Joseph Henry Seipp Jr., an orthodontist who practiced for more than five decades and taught at the University of Maryland School of Dentistry, died of congestive heart failure Nov. 6 at Gilchrist Hospice Care. The Lutherville resident was 88.
Born in Baltimore and raised in the Riverside section of South Baltimore, he was the son of Joseph H. Seipp, a seafood dealer, and his wife, Marie Beatrice Ward. He attended St. Mary Star of the Sea School and was a graduate of St. Charles Seminary in Catonsville. As a young man he worked in his father’s Canton seafood business.
He earned a bachelor’s degree from what is now Loyola University Maryland and another degree from the University of Maryland School of Dentistry.
Dr. Seipp joined the Navy and was stationed aboard the aircraft carrier USS Ticonderoga. He left military service as a lieutenant.
He then earned a master’s degree in orthodontics from the University of Pittsburgh. In 1959, he returned to Baltimore and opened a private practice, specializing in orthodontics.
While interviewing office manager candidates, he met his future wife, DeChanile Logsdon. They worked together in his dental practice,
Dr. Seipp opened offices on Charles Street in Guilford, Frederick Road in Catonsville, Padonia Road in Timonium, Columbia and Annapolis.
“He was delightful to work with and had a wry sense of humor,” said a former associate, Dr. Edwin L. Morris of Kingsville. “He was competent, highly sociable and generous. He had many referrals from other dentists.”
Dr. Seipp was a longtime volunteer at Johns Hopkins Hospital’s Cleft Palate Clinic in East Baltimore.. He was also on the staff of the University of Maryland School of Dentistry, where he donated more than 50 years of service.
“My father had the ability to bend wire because he was an orthodontist,” said a daughter, Danielle Seipp Carroll, of Lutherville. “But he also made jewelry. He made necklaces and spelled out names or created your initials in wire.”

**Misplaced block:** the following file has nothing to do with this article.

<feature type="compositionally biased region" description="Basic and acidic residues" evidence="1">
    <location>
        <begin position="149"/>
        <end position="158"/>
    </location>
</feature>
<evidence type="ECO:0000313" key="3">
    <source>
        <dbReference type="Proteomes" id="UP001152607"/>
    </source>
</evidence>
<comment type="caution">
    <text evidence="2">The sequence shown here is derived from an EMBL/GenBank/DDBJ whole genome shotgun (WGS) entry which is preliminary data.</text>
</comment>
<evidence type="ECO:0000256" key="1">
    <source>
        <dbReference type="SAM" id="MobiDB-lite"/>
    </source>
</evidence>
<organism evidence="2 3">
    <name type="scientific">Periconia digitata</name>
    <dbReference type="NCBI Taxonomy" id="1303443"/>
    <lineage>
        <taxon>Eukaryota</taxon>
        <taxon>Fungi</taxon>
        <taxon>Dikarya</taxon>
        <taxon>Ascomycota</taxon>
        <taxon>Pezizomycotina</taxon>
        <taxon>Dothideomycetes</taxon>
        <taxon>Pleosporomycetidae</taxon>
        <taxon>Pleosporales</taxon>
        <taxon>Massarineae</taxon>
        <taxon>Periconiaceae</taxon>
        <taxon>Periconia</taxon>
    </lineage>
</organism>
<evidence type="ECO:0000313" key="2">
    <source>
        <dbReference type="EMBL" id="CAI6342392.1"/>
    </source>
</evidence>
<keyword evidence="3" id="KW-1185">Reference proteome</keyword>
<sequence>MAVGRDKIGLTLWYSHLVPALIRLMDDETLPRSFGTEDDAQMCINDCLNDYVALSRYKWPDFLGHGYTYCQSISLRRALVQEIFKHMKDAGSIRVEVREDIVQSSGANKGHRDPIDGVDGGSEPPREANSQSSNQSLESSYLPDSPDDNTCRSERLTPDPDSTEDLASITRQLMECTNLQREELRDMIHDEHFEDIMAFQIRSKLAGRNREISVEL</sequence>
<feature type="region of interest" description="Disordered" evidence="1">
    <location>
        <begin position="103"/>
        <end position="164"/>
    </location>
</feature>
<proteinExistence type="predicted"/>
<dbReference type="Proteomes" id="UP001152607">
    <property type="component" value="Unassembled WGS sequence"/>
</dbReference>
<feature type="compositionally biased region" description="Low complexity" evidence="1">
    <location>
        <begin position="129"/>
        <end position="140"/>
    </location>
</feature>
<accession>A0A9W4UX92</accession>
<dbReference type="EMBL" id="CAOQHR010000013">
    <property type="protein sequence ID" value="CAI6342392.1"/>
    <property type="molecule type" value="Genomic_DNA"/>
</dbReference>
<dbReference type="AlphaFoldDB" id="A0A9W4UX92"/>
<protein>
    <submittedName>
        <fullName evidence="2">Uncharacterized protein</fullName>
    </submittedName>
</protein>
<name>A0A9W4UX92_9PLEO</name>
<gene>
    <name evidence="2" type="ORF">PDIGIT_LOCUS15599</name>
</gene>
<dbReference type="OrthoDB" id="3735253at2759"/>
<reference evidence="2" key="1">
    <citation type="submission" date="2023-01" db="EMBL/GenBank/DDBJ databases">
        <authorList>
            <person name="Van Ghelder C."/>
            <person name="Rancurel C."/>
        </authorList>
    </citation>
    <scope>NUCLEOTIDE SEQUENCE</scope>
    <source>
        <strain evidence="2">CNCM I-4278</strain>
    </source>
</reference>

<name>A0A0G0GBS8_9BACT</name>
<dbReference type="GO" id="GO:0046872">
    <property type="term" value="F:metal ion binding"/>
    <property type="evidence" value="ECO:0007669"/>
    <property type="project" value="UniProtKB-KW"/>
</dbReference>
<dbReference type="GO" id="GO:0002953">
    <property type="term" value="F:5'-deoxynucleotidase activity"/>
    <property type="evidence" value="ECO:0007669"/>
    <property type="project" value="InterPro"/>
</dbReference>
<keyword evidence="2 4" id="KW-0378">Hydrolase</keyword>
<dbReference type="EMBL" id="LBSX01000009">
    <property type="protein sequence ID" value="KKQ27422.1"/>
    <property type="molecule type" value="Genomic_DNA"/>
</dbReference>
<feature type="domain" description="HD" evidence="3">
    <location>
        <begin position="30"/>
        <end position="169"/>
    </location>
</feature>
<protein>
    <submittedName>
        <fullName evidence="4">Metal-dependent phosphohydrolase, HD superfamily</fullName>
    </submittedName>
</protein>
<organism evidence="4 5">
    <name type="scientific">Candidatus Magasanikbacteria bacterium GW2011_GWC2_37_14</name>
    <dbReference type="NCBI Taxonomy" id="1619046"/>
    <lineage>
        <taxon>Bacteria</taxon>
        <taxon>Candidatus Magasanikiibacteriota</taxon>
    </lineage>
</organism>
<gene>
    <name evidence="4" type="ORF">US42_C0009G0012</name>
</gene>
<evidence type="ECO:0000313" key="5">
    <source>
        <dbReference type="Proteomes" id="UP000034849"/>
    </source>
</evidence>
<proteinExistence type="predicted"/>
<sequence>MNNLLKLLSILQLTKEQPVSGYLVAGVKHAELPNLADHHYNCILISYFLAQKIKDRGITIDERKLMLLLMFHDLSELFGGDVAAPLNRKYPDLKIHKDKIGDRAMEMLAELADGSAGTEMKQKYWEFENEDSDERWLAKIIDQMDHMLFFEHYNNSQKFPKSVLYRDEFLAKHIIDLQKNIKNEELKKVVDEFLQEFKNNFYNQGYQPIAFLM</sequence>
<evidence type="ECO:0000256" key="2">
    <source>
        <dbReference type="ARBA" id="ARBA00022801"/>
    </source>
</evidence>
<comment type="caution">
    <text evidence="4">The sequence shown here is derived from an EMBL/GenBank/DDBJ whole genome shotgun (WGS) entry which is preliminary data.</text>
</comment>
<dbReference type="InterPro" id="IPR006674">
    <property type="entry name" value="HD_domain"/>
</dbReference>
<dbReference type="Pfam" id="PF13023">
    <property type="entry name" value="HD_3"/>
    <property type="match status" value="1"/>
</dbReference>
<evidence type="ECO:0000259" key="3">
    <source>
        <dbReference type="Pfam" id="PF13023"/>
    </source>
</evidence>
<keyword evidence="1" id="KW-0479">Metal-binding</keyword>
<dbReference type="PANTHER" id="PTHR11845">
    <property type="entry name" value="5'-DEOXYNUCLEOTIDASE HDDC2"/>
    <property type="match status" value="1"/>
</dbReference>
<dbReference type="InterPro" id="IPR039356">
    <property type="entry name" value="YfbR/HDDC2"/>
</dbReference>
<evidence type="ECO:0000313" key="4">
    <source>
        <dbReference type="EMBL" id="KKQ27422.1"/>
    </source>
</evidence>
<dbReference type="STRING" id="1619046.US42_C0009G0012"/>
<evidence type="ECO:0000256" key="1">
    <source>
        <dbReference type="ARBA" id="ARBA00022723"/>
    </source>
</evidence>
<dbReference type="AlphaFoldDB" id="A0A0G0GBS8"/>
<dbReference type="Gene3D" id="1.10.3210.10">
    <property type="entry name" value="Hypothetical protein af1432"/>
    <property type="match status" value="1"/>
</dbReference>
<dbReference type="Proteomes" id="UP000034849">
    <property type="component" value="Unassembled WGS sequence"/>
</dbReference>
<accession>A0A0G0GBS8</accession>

Dr. Seipp had a partial ownership in Ordell Braase’s Flaming Pit restaurant in Timonium. He also was an officer of a nursing home and owned rental properties.
“My father never truly retired after he gave up his offices in 2006. He was on call for doctors who were out of town until this past spring,” said his daughter. “He loved riding on his mowers and this was about the only time he ever sat still. He got up at 5:30 in the morning and just kept going all day. He was also known as a hidden napper. At lunchtime, you would catch him sleeping in his car for 20 minutes.”
Dr. Seipp was a tennis player who competed at the Baltimore Country Club and the Roland Run Club. “Anyone who played tennis was his friend,” said his daughter. “He played until he was 84.”
Dr. Seipp was a contributor to the American Journal of Orthodontics in 1960, writing a chapter of a dental text ,on the jaw joint. He presented papers before the graduate department of the University of Pittsburgh, the pediatrics department of Union Memorial Hospital and the American Association of Orthodontics, Maryland State Dental Association, Baltimore City Dental Society, Middle Atlantic Society, the Medical & Chirurgical Faculty of Maryland and the medical staff of St. Agnes Hospital
Dr. Seipp was a member of the Baltimore Association of Dental Surgeons, the Baltimore City Dental Society, Baltimore County Dental Association, Maryland State Dental Association, American Dental Association, Maryland State Society of Orthodontics, Middle Atlantic Society of Orthodontics and the American Association of Orthodontists.
He was was honored for his work by the Gorgas Odontological Society. He also received the Gerald A. Devlin 1995 Award for distinguished service from the Middle Atlantic Society of Orthodontics and was a member of the Omicron Kappa Upsilon..
A Mass will be offered at 10 a.m. Saturday at Immaculate Conception Roman Catholic Church, 200 Ware Ave. in Towson.
In addition to his wife of 57 years and his daughter, survivors include a son, Joseph H. Seipp III of Fallston; two other daughters, DeChantal Colegrove of Timonium and Charissa Smith of Los Angeles; a brother, Jack Seipp of Bel Air; and 11 grandchildren. Another son, Derek Seipp, died in 2016.